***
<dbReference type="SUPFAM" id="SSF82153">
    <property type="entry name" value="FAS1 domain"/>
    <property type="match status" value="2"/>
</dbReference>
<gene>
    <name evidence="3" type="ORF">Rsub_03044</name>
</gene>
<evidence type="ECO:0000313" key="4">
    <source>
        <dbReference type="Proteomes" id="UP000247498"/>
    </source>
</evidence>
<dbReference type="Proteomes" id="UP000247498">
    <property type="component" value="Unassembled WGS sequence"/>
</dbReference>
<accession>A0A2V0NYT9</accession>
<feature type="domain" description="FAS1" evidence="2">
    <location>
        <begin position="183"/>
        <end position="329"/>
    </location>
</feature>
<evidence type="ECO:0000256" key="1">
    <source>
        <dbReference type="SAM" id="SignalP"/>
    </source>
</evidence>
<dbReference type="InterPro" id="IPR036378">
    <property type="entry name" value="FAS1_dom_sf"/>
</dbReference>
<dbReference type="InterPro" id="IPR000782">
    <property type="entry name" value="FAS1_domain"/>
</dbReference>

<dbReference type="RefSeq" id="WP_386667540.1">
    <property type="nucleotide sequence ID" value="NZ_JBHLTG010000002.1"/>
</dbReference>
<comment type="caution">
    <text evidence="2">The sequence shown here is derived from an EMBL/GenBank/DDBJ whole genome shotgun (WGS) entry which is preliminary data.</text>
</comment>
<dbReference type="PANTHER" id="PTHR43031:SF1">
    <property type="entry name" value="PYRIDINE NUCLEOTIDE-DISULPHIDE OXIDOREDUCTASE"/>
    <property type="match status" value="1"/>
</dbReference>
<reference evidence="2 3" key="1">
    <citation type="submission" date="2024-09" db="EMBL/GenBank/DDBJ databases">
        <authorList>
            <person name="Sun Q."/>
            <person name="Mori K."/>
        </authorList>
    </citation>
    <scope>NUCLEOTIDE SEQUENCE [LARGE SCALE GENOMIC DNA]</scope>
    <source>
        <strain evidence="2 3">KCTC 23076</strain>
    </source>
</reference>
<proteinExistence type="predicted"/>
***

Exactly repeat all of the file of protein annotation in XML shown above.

<dbReference type="SUPFAM" id="SSF82153">
    <property type="entry name" value="FAS1 domain"/>
    <property type="match status" value="2"/>
</dbReference>
<gene>
    <name evidence="3" type="ORF">Rsub_03044</name>
</gene>
<evidence type="ECO:0000313" key="4">
    <source>
        <dbReference type="Proteomes" id="UP000247498"/>
    </source>
</evidence>
<dbReference type="Proteomes" id="UP000247498">
    <property type="component" value="Unassembled WGS sequence"/>
</dbReference>
<accession>A0A2V0NYT9</accession>
<feature type="domain" description="FAS1" evidence="2">
    <location>
        <begin position="183"/>
        <end position="329"/>
    </location>
</feature>
<evidence type="ECO:0000256" key="1">
    <source>
        <dbReference type="SAM" id="SignalP"/>
    </source>
</evidence>
<dbReference type="InterPro" id="IPR036378">
    <property type="entry name" value="FAS1_dom_sf"/>
</dbReference>
<dbReference type="InterPro" id="IPR000782">
    <property type="entry name" value="FAS1_domain"/>
</dbReference>

<dbReference type="RefSeq" id="WP_386667540.1">
    <property type="nucleotide sequence ID" value="NZ_JBHLTG010000002.1"/>
</dbReference>
<comment type="caution">
    <text evidence="2">The sequence shown here is derived from an EMBL/GenBank/DDBJ whole genome shotgun (WGS) entry which is preliminary data.</text>
</comment>
<dbReference type="PANTHER" id="PTHR43031:SF1">
    <property type="entry name" value="PYRIDINE NUCLEOTIDE-DISULPHIDE OXIDOREDUCTASE"/>
    <property type="match status" value="1"/>
</dbReference>
<reference evidence="2 3" key="1">
    <citation type="submission" date="2024-09" db="EMBL/GenBank/DDBJ databases">
        <authorList>
            <person name="Sun Q."/>
            <person name="Mori K."/>
        </authorList>
    </citation>
    <scope>NUCLEOTIDE SEQUENCE [LARGE SCALE GENOMIC DNA]</scope>
    <source>
        <strain evidence="2 3">KCTC 23076</strain>
    </source>
</reference>
<proteinExistence type="predicted"/>